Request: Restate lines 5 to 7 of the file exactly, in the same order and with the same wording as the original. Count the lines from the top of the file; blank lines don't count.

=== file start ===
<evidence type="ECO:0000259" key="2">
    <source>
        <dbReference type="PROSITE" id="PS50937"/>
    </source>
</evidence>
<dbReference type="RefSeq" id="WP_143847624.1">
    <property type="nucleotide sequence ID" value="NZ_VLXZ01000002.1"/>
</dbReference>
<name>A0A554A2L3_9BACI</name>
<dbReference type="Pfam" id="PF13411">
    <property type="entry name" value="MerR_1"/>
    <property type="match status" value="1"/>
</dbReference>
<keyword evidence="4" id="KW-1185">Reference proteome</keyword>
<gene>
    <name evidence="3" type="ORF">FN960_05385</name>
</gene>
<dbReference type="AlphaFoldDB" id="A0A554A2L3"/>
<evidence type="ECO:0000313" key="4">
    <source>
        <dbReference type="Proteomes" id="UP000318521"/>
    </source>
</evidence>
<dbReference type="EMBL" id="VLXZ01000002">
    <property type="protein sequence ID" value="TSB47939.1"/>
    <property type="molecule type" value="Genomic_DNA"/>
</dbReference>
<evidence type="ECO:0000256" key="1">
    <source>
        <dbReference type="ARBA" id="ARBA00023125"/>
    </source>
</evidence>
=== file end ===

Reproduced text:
</evidence>
<dbReference type="RefSeq" id="WP_143847624.1">
    <property type="nucleotide sequence ID" value="NZ_VLXZ01000002.1"/>